Pat dough into a ball and transfer to a lightly floured work surface. Press dough into a flat disk and gently roll out with a few pushes of the rolling pin in all directions, turning dough as necessary, until you have a 12 inch circle of dough. Place dough in pie plate and crimp edges as desired. (I am not great at pie crust edges yet, but the crust always tastes good regardless!) Chill in refrigerator for about 30 minutes.

Preheat oven to 375º. Line crust with a sheet of parchment paper and fill with pie weights, dry beans or dry rice. Blind bake the crust for about 20 minutes, until lightly golden. Transfer to a wire rack to cool.

While the crust blind bakes, prepare the filling. Separate one of the eggs, reserving the yolk and discarding the white. In a large bowl, combine, pumpkin, brown sugar, cream, egg yolk, remaining whole eggs, flour, vanilla, cinnamon, nutmeg, cloves and salt and whisk until smooth. Pour filling into partially baked pie shell. Place pie in middle of preheated oven and bake about 50 minutes, until filling is set, but center is still slightly jiggly. Let cool completely on wire rack. Serve at room temperature or slightly chilled.

Sunday, November 22, 2009

Pumpkin Fondue!

Looking for a fabulous idea for a Thanksgiving appetizer? Try Pumpkin Foudue. I found this recipe in Gourmet Magazine last year and my Thanksgiving guests absolutely loved it and are already asking for it again this year. The pumpkin roasts to a beautiful golden brown and the filling if perfectly cheesy.

Pumpkin Fondue

1 french baguette (about 15 inches), cut into 1/2 inch slices
1 medium size pumpkin (about 7 pounds)
1 1/2 cups heavy cream
1 cup chicken or vegetable broth
1/2 teaspoon nutmeg (preferably freshly grated)
2 1/2 cups coarsely grated Gruyère
2 1/2 cups coarsely grated Emmental
1 tablespoon olive oil

Preheat oven to 450º with rack in lower third of oven.

Toast baguette slices in 1 layer on a baking sheet in oven until tops are crisp (bread will still be pale), about 7 minutes. Transfer to a rack to cool.

Remove top of pumpkin by cutting a circle (3 inches in diameter) around stem with a small sharp knife. Scrape out seeds and any loose fibers from inside pumpkin with a spoon (including top of pumpkin; reserve seeds for another use if desired). Season inside of pumpkin with 1/2 tsp salt.

Whisk together cream, broth, nutmeg, 1 tsp salt, and 1/2 tsp pepper in a bowl. Mix together cheeses in another bowl.

Put a layer of toasted bread in bottom of pumpkin, then cover with about 1 cup cheese and about 1/2 cup cream mixture. Continue layering bread, cheese, and cream mixture until pumpkin is filled to about 1/2 inch from top, using all of cream mixture. (You may have some bread and cheese left over.)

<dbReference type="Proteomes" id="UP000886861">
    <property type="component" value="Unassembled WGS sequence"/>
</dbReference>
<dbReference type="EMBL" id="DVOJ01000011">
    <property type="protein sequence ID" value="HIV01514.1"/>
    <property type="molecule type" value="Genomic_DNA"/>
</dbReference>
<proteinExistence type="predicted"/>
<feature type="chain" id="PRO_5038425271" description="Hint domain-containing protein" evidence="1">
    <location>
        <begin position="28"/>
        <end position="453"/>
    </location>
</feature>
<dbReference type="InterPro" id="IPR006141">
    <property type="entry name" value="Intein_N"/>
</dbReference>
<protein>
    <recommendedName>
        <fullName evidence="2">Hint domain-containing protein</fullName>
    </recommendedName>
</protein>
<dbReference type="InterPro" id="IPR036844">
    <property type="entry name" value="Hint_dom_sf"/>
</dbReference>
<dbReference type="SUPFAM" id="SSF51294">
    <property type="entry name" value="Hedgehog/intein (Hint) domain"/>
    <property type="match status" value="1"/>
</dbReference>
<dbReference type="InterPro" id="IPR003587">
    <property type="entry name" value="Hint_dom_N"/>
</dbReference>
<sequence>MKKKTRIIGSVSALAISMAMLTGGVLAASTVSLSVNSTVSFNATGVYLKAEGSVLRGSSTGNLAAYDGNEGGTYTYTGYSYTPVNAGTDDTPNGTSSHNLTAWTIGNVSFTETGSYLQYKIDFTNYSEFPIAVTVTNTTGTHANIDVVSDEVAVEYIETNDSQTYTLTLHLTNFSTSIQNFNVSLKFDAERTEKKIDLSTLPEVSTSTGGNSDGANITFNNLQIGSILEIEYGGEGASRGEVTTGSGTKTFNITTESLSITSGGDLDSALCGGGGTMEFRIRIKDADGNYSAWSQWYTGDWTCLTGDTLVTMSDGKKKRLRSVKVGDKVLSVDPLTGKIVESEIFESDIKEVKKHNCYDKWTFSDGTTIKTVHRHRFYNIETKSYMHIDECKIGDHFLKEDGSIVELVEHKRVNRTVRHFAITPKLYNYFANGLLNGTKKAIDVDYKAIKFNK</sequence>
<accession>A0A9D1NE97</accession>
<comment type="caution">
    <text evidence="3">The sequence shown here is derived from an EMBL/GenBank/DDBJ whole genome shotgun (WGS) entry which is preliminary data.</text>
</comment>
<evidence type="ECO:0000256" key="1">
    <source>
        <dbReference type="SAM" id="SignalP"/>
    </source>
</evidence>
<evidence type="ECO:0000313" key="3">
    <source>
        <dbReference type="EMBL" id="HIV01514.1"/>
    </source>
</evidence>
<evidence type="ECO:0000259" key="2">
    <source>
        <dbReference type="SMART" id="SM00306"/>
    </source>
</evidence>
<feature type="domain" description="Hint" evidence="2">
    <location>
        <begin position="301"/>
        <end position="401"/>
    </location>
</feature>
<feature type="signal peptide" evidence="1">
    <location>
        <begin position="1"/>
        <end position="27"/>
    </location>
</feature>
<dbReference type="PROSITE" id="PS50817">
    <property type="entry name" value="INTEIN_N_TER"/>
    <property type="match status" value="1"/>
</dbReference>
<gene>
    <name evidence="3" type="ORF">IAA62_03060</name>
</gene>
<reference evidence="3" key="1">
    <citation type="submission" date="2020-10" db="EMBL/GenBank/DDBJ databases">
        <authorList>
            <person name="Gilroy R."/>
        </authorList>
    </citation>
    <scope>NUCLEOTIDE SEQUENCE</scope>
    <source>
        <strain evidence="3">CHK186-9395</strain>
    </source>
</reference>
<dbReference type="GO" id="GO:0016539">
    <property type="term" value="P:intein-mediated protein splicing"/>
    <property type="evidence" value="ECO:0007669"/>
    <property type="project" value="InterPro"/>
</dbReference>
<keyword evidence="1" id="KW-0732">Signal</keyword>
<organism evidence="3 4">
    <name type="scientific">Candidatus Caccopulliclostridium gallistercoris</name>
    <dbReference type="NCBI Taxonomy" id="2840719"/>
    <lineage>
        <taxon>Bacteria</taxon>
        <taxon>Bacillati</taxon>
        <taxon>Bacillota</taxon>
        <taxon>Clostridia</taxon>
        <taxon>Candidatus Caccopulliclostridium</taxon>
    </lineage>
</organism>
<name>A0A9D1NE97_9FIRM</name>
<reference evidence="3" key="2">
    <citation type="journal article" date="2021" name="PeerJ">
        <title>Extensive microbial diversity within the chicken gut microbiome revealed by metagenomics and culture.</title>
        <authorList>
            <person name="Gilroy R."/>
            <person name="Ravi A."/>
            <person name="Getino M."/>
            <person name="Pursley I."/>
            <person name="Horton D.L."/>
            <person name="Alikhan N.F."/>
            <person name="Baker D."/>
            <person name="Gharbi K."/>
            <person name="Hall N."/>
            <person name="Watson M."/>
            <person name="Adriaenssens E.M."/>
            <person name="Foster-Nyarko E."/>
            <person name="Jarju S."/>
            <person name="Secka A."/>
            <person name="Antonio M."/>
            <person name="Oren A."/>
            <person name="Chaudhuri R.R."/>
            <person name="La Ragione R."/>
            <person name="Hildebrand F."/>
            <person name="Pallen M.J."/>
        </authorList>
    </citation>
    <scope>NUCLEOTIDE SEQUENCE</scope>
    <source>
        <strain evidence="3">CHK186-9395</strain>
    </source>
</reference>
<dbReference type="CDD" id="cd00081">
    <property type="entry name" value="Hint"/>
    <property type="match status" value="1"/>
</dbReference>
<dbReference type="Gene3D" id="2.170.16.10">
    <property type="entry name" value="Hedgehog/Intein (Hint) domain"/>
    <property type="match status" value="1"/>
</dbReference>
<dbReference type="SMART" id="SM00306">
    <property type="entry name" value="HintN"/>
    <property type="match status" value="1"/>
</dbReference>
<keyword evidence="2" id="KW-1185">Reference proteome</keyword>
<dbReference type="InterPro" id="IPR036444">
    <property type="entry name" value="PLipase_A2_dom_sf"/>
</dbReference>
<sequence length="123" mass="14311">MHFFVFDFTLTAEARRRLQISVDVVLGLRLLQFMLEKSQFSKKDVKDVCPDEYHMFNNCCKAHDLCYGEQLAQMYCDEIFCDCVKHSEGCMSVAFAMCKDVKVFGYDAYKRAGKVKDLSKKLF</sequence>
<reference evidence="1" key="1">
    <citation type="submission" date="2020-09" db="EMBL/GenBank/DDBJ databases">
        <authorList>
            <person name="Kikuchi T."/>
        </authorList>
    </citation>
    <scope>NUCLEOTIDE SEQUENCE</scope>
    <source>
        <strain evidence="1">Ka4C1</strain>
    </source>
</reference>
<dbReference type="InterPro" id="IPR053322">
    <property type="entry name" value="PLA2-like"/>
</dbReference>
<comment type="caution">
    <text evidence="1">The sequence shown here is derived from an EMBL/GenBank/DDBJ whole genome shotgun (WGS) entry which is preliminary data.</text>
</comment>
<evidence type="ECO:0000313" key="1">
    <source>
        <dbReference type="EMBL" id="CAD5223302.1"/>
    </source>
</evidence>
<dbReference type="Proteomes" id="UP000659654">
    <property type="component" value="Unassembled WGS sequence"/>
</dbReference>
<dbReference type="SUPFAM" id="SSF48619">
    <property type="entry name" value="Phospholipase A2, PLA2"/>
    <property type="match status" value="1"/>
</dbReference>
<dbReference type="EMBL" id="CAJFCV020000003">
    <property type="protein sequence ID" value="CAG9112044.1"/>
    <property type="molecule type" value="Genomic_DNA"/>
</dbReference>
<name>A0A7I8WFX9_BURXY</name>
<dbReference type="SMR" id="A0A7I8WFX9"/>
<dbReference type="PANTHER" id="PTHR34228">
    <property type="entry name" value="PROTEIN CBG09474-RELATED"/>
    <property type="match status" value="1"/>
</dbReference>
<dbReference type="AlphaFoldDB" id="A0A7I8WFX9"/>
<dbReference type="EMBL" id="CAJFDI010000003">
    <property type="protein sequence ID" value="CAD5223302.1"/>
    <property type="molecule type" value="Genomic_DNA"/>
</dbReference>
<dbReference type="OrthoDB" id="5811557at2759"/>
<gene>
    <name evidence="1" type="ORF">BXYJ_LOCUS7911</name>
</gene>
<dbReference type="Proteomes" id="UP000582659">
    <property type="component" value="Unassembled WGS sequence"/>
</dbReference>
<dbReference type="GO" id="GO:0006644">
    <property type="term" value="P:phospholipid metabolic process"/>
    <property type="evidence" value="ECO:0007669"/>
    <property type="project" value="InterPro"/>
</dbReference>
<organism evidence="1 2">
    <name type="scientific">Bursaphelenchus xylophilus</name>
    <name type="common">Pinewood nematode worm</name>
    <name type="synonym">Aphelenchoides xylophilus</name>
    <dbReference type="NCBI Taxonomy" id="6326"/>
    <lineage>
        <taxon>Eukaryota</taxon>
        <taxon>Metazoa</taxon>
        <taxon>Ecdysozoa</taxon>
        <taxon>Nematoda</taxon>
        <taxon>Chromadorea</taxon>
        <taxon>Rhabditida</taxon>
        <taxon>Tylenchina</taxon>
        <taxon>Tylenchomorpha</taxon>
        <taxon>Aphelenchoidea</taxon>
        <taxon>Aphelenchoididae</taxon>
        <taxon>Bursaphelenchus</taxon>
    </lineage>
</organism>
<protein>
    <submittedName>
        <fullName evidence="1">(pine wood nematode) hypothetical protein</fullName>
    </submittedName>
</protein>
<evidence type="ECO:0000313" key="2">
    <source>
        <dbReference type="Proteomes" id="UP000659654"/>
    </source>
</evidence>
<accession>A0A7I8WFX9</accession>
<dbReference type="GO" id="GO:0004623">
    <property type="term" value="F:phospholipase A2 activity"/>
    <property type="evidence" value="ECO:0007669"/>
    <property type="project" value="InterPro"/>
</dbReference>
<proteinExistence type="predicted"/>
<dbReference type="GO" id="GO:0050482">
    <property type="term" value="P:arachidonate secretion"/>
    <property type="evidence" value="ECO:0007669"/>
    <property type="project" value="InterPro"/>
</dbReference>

Cover pumpkin with top and put in an oiled small roasting pan. Brush outside of pumpkin all over with olive oil. Bake until pumpkin is tender and filling is puffed, 1 1/4 to 1 1/2 hours.

Pumpkin can be filled 2 hours before baking and chilled.

Source: Gourmet Magazine, November 2008

Tuesday, November 17, 2009

Updated Pumpkin Spice Cake Recipe

I've made my Pumpkin Spice Cake a few more times since posting the recipe and have an update to fix the pumpkin/buttermilk ratio issue. I've been using Libby's Pumpkin which is a lot drier than the original organic canned pumpkin I used, so I upped the buttermilk as noted in this updated recipe.

1/2 cup (1 stick) unsalted butter, softened
1 1/4 cups all purpose flour
1/2 cup whole wheat flour
1 tablespoon baking powder
1 teaspoon baking soda
1 tablespoon cinnamon
1 teaspoon freshly grated nutmeg
1/2 teaspoon ground ginger
1/2 teaspoon salt
1 (15-ounce) can pumpkin*
2 cups low fat buttermilk
2 teaspoons vanilla
1 cup granulated sugar
1/4 light brown sugar
2 large eggs
canola oil spray

1/4 cup low fat buttermilk
1/2 teaspoon vanilla
1/2 teaspoon cinnamon
1 1/2 — 2 cups confectioners' sugar

Position rack in center of oven and preheat to 350ºF. Spray bundt pan lightly with canola spray and set aside.

Whisk flours, baking powder, baking soda, cinnamon, nutmeg, ginger and salt in a bowl. In another bowl, whisk together pumpkin*, 1 cup buttermilk and vanilla.

In the bowl of an electric mixer, beat butter and sugars on high — until light in color and fluffy (about 3 – 5 minutes). Add eggs and beat another minute. Reduce speed to low and alternate adding flour and pumpkin mixtures (be sure to start and end with flour). Mix until just combined and smooth.

Pour batter into pan, smooth out the top and bake 50 — 55 minutes, until a wooden toothpick inserted into the center of the cake comes out clean. Cool cake in the pan for about 15 minutes, then invert onto a rack and allow to cool completely.

While the cake cools, whisk together buttermilk, cinnamon and vanilla. Add enough powdered sugar to make the icing pourable, but not runny. Pour over cake and allow to harden slightly.

Serves 12

Tuesday, November 10, 2009

Okra Gumbo

Rows of okra at Tierra Miguel Farm in Pauma Valley, CA

A few weeks ago, I saw an okra plant for the first time. I was stunned by it's beauty. Okra grows on a tall stalk and has blooms similar to a hibiscus. I was inspired to make a big pot of gumbo with the bag of okra I brought home with me that day. I pulled some ideas from a few of my favorite cookbooks and here is what I came up with. This gumbo is perfect for a cold fall or winter night. You can use frozen okra if fresh is not available.


4 tablespoons olive oil, divided
6 tablespoons canola oil
2 cups fresh okra, sliced into 1/2 inch pieces
1 pound boneless, skinless chicken thighs
6 tablespoons all purpose flour
1 medium sweet onion, chopped
1 red bell pepper, chopped
1 yellow or orange bell pepper, chopped